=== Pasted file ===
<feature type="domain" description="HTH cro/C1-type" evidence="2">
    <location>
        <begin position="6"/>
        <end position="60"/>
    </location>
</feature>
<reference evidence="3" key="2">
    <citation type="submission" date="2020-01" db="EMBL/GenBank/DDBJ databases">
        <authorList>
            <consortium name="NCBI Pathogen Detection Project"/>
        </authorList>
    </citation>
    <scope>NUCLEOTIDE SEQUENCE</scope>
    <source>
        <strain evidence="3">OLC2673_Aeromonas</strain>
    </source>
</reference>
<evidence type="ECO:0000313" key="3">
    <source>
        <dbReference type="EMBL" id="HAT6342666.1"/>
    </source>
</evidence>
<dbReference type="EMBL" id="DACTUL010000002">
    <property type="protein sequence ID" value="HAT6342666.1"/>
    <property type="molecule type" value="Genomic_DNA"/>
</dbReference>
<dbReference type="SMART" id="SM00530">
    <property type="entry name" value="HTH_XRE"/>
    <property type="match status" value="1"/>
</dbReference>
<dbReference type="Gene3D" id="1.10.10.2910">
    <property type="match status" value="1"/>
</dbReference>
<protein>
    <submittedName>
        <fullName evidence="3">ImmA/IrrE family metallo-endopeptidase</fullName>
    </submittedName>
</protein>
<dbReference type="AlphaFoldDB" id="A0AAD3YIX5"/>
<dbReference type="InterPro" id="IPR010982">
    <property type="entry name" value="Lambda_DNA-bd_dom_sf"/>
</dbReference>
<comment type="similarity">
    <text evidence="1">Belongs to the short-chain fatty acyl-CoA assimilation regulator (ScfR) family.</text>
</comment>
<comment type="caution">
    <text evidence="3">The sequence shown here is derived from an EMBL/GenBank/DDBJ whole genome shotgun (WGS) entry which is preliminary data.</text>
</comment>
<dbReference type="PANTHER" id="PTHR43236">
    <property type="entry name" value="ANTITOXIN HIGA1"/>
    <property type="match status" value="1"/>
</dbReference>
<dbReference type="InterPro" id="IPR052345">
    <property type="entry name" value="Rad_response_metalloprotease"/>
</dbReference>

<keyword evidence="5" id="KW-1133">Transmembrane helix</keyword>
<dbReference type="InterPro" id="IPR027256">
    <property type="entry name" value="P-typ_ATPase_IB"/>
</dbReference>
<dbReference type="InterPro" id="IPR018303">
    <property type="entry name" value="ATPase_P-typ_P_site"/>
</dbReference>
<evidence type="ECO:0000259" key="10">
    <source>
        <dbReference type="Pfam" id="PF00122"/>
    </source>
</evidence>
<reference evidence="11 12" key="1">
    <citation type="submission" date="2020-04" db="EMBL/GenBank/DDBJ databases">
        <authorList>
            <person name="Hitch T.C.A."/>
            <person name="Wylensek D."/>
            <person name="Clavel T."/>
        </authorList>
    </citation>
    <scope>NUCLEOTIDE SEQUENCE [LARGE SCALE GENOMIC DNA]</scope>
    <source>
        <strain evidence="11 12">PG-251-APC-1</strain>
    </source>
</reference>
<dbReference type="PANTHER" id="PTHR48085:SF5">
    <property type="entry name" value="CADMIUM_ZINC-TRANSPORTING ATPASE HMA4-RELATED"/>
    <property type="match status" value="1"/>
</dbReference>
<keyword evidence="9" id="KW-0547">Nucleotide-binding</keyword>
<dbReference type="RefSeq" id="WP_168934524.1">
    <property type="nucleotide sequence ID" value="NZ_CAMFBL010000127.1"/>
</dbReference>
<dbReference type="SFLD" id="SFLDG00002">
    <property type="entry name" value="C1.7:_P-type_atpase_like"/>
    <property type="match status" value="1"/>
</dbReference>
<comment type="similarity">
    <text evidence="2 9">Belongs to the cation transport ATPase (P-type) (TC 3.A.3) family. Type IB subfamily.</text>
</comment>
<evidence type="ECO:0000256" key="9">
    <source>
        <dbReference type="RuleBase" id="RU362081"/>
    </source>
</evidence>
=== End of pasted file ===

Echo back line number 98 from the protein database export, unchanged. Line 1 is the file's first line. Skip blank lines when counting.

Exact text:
        <dbReference type="RuleBase" id="RU362081"/>